March 04, 2021, 02:17:40 AM
Forum Rules: Read This Before Posting


Topic: Iodometric titration of copper  (Read 453 times)

0 Members and 1 Guest are viewing this topic.

Offline dlow

  • Regular Member
  • ***
  • Posts: 11
  • Mole Snacks: +0/-0
Iodometric titration of copper
« on: February 04, 2021, 11:11:49 AM »
Hi all.

After a bit of help trying to understand what I am doing in work.

I have just switched labs and I am now analysing copper via an iodometric titration with thiosulfate.

I get the basic chemistry of what is going on but it’s the method of EP determination that I am puzzled on.

All the information I have found on the internet involves a starch indicator and a colour change. In work it is automated using metrohm equipment but the end point is determined potentiometrically. I know that metrohm offer an electrode that can detect a colour change but it is not used. Instead a thermo platinum combination ORP electrode is used.

Can anybody tell me why this approach is used and recommend any literature I can read up about it please?

Thanks in advance.


Dave

Online chenbeier

  • Sr. Member
  • *****
  • Posts: 1278
  • Mole Snacks: +97/-21
  • Gender: Male
Re: Iodometric titration of copper
« Reply #1 on: February 04, 2021, 01:50:08 PM »
For automatic processes it is more easier to detect a voltage.  Every redox reaction create a electrical potential, calculated according Nernst.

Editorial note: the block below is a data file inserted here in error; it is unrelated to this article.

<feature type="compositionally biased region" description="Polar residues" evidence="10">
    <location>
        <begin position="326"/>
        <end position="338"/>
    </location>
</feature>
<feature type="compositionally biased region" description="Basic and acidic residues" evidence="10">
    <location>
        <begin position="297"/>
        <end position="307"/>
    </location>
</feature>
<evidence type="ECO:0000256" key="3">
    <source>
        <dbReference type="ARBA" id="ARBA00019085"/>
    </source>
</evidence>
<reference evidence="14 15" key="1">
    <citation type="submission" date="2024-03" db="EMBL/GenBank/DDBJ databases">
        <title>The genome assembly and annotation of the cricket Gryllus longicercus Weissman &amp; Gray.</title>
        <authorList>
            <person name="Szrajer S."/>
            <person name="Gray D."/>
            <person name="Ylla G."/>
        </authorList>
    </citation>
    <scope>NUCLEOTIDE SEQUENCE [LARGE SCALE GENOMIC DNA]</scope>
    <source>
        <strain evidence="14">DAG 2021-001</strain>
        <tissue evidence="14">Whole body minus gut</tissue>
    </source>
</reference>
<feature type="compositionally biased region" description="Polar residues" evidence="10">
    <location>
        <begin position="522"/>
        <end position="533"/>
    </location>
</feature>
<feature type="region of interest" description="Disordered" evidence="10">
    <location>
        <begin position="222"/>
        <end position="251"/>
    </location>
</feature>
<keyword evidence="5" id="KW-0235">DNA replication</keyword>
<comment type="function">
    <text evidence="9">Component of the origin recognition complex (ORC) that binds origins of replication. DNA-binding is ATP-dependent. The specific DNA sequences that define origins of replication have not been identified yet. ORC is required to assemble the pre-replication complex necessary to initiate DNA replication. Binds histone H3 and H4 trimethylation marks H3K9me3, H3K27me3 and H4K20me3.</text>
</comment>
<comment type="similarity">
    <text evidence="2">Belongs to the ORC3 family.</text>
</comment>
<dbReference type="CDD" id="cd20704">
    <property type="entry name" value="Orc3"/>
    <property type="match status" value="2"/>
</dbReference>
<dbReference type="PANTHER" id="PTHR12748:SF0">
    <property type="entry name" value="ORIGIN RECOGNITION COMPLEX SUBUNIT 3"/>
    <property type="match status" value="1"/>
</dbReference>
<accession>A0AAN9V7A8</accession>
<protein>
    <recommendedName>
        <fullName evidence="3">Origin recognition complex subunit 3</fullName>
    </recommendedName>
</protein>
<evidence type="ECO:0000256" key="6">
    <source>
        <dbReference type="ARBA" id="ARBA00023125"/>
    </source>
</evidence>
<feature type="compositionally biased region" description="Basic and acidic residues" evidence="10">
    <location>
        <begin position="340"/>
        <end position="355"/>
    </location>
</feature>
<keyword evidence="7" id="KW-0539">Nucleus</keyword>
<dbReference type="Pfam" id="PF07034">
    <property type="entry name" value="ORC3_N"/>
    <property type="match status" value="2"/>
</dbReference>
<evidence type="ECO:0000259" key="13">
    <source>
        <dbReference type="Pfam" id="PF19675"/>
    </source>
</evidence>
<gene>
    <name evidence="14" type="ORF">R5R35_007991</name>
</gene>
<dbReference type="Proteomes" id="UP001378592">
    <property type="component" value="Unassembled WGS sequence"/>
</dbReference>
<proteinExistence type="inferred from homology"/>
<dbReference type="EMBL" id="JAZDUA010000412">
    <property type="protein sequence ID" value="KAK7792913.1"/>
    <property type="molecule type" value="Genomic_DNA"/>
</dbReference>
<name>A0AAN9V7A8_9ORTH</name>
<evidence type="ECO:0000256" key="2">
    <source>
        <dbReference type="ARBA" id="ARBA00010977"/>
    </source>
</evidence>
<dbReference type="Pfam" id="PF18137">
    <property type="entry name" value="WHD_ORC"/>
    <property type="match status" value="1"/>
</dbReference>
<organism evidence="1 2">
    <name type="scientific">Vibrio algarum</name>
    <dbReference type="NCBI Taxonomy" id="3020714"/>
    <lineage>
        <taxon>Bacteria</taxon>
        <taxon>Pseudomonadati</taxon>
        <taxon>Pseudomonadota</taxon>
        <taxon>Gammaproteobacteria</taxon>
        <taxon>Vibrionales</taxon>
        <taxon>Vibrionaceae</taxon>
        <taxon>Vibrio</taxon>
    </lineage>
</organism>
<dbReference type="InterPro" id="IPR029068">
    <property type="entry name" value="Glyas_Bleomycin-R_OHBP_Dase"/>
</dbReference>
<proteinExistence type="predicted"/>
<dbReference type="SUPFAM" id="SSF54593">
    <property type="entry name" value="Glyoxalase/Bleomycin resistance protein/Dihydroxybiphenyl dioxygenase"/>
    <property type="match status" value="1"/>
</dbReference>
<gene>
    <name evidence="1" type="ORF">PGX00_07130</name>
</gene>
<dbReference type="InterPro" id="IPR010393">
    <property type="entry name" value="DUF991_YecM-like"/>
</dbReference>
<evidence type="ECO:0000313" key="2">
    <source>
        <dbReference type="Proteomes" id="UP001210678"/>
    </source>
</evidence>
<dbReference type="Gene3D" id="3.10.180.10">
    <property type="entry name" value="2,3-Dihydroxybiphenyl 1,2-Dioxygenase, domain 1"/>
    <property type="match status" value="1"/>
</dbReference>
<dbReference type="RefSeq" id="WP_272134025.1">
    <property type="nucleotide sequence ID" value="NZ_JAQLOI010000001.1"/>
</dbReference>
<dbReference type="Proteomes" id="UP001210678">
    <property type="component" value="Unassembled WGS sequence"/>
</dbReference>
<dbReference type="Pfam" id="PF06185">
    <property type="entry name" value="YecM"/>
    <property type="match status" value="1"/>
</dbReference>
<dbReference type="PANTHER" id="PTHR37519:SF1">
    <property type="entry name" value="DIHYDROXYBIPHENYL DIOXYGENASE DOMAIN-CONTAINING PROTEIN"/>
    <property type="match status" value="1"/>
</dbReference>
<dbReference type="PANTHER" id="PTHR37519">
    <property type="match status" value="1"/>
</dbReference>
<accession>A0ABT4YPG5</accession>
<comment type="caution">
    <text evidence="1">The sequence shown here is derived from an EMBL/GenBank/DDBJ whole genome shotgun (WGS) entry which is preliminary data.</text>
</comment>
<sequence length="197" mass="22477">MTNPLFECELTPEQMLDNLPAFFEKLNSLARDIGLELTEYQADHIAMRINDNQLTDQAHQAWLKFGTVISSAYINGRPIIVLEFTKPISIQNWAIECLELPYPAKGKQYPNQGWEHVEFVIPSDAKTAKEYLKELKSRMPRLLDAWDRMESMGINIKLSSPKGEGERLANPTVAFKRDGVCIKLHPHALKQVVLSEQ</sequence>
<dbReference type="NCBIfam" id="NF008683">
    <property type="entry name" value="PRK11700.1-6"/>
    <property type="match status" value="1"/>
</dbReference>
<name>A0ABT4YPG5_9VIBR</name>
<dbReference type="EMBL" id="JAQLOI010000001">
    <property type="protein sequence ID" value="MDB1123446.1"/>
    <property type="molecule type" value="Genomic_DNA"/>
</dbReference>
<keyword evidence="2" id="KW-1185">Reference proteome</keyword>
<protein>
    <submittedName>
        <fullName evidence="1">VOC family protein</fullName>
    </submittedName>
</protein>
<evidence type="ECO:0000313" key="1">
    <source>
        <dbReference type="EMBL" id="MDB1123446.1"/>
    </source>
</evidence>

For this reason it is also used for iodometric titration.
The same is measuring pH instead to use an indicator.

Offline dlow

  • Regular Member
  • ***
  • Posts: 11
  • Mole Snacks: +0/-0
Re: Iodometric titration of copper
« Reply #2 on: February 04, 2021, 03:54:46 PM »
Hi chenbeier.

Thanks for the response. I thought it might have been something basic like that but I just wanted to double check just to make sure. I had doubt because I also titrate Pb with EDTA using Metrohm's Optrode which uses colour change and this is automated. Go figure!!

As a follow on question then to my original one (to which I think I know the answer but I am just making sure)..

Even though the end point is determined potentiometrically and not by a colour change. Should I still be cautious about the same interfering elements I am reading about in journals when the end point is the traditional colour change?

Offline Borek

  • Mr. pH
  • Administrator
  • Deity Member
  • *
  • Posts: 26310
  • Mole Snacks: +1711/-402
  • Gender: Male
  • I am known to be occasionally wrong.
    • Chembuddy
Re: Iodometric titration of copper
« Reply #3 on: February 05, 2021, 02:59:22 AM »
Every method of EP detection has its own quirks.
ChemBuddy chemical calculators - stoichiometry, pH, concentration, buffer preparation, titrations.info, pH-meter.info

Offline dlow

  • Regular Member
  • ***
  • Posts: 11
  • Mole Snacks: +0/-0
Re: Iodometric titration of copper
« Reply #4 on: February 05, 2021, 04:47:14 AM »
Hi Borek.

Thanks for the response.

Do you know of any literature out there that involves a potentiometric EP? I have had a good look on the internet but I haven’t found any regarding this specific type of titraton.

Offline Borek

  • Mr. pH
  • Administrator
  • Deity Member
  • *
  • Posts: 26310
  • Mole Snacks: +1711/-402
  • Gender: Male
  • I am known to be occasionally wrong.
    • Chembuddy
Re: Iodometric titration of copper
« Reply #5 on: February 05, 2021, 10:32:04 AM »
I doubt you will find anything on just this particular titration, it is in no way different from detecting the EP of any other potentiometric titration using ORP electrode.
ChemBuddy chemical calculators - stoichiometry, pH, concentration, buffer preparation, titrations.info, pH-meter.info

Sponsored Links